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Subscribe to this list via RSS Blog posts tagged in witches sabbat
Murray Revisited, or Throwing Out the Baby with the Broth Water

Yeah, yeah, I've read the books, I've heard the arguments, I know all about flawed methodology and bogus historiography. Who takes Murray seriously these days, anyway?

An important element is missing here. People believed Murray's theories for years because they're convincing. They have the ring of likeliness to them.

OK, here we are, medieval peasants. Life is hard. We work our butts off sun-up to sun-down nearly every day, and in a good year we raise enough to get us through to the next harvest. Often enough, we don't, and then we starve. Even in good years, the seigneur and the priest have automatic authority over pretty much every aspect of our lives.

We grew up hearing fireside stories, half-remembered, about the Old Ways and the Guy with the Horns. Yeah, I know Father Guillemet says he's bad, but the priest doesn't know everything, anyone can see that. He's a priest, what does he know about real life?

What is more likely than that on the old days you'd go off to the bonfire in the woods, get drunk, dance and screw your neighbor's wife (or husband) in the bushes? Pleasure is rare enough in life, and you have to take it when you can get it. And part of the fun is poking fun at Authority, especially Authority—like the church—about which you really can't help but feel a certain amount of ambivalence. Mix bits and pieces of decayed paganism with the only rituals that you know—those of the church—and voilà: spontaneous folk-diabolism.

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Recent Comments - Show all comments
  • Francesca De Grandis
    Francesca De Grandis says #
    Amen!
  • Sylvie Kaos
    Sylvie Kaos says #
    My sentiments exactly!

Posted by on in Culture Blogs

In her 2004 novel Jonathan Strange & Mr. Norrell, Susanna Clarke cites a proverb of her alternate-history 19th-century, Napoleonic Era England:

The priest plants wheat, the witch plants rye.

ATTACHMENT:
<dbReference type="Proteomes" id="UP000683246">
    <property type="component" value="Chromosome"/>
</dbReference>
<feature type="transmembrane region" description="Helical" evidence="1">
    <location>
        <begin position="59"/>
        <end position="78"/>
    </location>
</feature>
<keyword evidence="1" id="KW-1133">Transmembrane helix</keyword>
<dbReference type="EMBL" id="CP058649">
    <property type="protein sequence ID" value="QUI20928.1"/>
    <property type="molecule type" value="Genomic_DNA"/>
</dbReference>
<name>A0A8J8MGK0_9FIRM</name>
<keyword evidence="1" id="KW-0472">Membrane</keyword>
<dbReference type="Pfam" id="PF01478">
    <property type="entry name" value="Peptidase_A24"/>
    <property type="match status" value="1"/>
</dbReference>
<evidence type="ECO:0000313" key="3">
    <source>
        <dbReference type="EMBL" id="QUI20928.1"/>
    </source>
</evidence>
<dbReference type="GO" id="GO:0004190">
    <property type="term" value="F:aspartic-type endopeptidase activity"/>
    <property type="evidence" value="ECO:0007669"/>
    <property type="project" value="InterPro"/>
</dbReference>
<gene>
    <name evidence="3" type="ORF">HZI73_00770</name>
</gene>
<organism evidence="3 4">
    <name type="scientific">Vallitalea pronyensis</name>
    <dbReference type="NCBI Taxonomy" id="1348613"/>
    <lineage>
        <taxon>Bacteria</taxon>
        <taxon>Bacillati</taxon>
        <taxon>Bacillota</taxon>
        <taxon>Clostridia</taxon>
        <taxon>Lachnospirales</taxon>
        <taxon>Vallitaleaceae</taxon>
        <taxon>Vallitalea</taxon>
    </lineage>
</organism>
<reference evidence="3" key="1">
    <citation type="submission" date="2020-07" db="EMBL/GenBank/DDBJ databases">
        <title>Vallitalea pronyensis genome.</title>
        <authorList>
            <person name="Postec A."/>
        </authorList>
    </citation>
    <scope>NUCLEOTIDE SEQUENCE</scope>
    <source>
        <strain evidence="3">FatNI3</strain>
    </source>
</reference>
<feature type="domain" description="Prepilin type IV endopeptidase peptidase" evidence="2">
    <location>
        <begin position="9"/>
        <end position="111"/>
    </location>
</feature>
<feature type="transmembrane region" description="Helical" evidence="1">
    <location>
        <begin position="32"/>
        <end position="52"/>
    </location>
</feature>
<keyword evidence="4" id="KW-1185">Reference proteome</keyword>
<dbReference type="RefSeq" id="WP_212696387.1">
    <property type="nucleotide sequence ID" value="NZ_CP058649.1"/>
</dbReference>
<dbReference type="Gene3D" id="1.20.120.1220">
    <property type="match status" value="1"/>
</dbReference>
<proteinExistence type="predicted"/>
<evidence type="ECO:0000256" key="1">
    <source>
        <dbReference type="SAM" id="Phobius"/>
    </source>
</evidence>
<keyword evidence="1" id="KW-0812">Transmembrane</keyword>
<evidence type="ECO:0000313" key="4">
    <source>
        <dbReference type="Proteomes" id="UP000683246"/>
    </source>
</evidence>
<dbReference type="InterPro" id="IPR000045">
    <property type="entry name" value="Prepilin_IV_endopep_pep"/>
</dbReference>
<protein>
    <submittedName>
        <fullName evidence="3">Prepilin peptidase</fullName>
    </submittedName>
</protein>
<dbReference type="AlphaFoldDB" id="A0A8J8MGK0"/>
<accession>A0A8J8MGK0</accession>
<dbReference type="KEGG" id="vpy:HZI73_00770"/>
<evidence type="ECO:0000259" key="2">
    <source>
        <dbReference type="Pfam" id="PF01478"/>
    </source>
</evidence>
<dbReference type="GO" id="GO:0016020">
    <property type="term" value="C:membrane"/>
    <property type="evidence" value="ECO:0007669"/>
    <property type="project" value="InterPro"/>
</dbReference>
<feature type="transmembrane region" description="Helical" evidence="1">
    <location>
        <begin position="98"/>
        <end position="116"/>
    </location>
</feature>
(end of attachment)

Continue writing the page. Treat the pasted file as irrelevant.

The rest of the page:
Clarke reads this as meaning that "Some people just can't agree on anything." But I think there's more to it than that.

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  • Steven Posch
    Steven Posch says #
    Yeah, white bread's for gentry, not for the likes of us wart-charmers. Wheat is finicky and has a long growing season; rye is basi
  • Christopher Blackwell
    Christopher Blackwell says #
    There was another factor involved, cost. For those that lived in town, wheat bread was more expensive than rye bread, and white br

Posted by on in Culture Blogs
Grand Sabbat: Naming

The Horned One holds the baby in his arms.

He sits on the altar, cross-legged, shining in the firelight, each tine of his branching antlers tipped with its own delicate bud of flame. He holds the child to his chest, as if suckling him. Not everyone is privileged to drink from the breast of the witches' god. It is a promise, the ancient gesture of adoption.

He rises to his feet, towering—his horns reach up to heaven—and holds the infant out to the assembled people.

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Posted by on in Culture Blogs
The Old Worship

The morning after our first Grand Sabbat, a friend approached, a little hesitantly.

“That was you in the horns and the paint up on the altar last night?”

I pause, then smile and nod.

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